Mining giant Vale Canada has been fined more than $1 million in connection with a double fatality in 2011 in which miners were buried in a torrent of mud.
Jason Chenier and Jordan Fram were killed when wet mud and ore flooded the tunnel where they were working at Vale's Stobie Mine in Sudbury, Ont., on June 8, 2011.
Chenier and Fram were working in an ore pass at the 3000 foot level, transferring broken rock and ore upwards when there was a sudden release of muck, sand and water. The run of muck came through a transfer gate, burying one working and hitting another causing massive crush injuries.
The Ministry of Labour laid charges under the Occupational Health and Safety Act in the accident after finding there had been a blockage of wet muck in the ore pass. It also said Vale had failed to deal with earlier water issues in the mine.
The company was fined $1,050,000, the highest fine ever given under the health and safety act, by an Ontario court.
In a Sudbury courtroom on Tuesday, Vale pleaded guilty to three counts:
- Failing to prevent the movement of material through an ore pass while hazardous conditions existed.
- Failing to maintain the drain holes at the 2,400-foot level of the Stobie Mine, leading to the accumulation of water, creating wet muck which then hung up.
- Failing to ensure that water, slimes and other wet material was not dumped into the ore pass at the 2,600-foot level of the mine.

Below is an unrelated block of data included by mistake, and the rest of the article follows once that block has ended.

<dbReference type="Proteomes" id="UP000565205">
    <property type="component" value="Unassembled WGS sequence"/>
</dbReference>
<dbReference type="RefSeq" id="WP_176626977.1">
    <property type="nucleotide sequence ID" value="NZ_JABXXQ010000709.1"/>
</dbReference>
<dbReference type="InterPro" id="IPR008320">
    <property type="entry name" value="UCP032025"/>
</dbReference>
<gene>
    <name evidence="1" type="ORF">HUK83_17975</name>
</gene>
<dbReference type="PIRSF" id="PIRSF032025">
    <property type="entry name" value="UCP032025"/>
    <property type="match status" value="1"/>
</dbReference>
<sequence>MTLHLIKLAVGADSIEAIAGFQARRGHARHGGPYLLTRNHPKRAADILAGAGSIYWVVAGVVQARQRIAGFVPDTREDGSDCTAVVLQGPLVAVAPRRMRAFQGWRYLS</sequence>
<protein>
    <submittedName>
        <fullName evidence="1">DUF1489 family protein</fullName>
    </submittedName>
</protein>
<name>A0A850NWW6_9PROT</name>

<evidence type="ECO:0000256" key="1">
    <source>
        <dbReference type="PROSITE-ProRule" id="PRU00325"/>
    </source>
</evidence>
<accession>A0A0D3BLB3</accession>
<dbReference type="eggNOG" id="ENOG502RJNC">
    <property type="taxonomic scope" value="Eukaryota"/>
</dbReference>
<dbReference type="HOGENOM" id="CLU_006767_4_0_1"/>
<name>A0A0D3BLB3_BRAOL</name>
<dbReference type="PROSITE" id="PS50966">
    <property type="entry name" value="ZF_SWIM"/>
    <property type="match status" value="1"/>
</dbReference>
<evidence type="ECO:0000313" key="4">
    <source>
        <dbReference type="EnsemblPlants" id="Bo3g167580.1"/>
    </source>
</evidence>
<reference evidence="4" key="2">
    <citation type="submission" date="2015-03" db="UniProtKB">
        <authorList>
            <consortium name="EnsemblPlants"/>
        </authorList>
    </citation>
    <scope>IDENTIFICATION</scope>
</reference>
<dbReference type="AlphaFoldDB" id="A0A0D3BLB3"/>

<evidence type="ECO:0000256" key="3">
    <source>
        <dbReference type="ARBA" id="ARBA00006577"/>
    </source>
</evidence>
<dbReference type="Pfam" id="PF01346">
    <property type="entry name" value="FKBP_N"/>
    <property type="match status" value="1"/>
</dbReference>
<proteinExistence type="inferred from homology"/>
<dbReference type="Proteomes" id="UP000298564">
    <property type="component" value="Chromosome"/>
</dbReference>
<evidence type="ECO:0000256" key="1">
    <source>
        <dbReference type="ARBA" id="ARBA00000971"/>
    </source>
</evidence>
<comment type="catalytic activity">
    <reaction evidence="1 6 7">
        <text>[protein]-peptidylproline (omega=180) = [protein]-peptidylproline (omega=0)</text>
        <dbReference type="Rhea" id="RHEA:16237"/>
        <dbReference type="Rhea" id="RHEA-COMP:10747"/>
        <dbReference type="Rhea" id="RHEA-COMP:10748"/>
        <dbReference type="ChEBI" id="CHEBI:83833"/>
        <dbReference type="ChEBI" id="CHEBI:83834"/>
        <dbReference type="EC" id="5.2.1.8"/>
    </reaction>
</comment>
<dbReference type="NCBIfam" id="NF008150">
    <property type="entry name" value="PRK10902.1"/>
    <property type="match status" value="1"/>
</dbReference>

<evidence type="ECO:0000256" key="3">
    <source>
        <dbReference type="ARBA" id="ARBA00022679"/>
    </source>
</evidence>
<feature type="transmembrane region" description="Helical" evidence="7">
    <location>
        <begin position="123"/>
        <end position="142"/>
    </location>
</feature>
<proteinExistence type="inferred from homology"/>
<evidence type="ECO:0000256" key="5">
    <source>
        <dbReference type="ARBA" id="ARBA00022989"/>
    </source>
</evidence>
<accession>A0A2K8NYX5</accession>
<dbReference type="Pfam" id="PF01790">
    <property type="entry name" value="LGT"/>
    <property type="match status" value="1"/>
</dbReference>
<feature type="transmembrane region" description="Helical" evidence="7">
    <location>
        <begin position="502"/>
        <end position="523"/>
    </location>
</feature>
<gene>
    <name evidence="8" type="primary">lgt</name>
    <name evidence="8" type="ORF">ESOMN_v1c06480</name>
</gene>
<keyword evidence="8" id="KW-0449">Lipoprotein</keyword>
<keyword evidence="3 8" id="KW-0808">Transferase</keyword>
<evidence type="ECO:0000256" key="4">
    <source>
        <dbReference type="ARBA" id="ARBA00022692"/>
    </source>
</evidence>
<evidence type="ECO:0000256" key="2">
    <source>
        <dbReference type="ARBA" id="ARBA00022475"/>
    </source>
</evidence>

Vale was fined $350,000 for each count. Keith Birnie, the supervisor of the deceased men, had also been facing six charges, but the Crown elected to drop its case against Birnie, saying there was a slim chance of conviction.
The fines come many months following a Steelworkers Local 6500 report that alleged nickel mining giant Vale failed to take all reasonable steps to prevent the deaths of Jason Chenier and Jordan Fram at Stobie Mine.
Chenier, 35, and Fram, 26, were killed by a run of muck, described by the union as an avalanche of wet rocks, gravel and sand.
The union said there was too much water in the muck, making it sticky. It said the muck became lodged in what is known as an ore pass. When Chenier tried to assess the problem, the rock gave way and buried both men.
The report said Chenier wrote an email to management in the days before he died, warning there was a buildup of water in the ore pass and saying all dumping and blasting should stop until the water situation was under control.
"Jason Chenier sent two emails to management warning them of the dangerous water levels, but nothing was done," Local 6500 president Rick Bertrand said. "We don't know why. Management failed to interview with our team."
Steelworkers, during a news conference in early 2012, called for a public inquiry.
The union also asked the Attorney General's Office to consider criminal charges against company officials, under what is known as the Westray bill. Named after a coal mining disaster in Nova Scotia, the bill makes workplace negligence a criminal offence.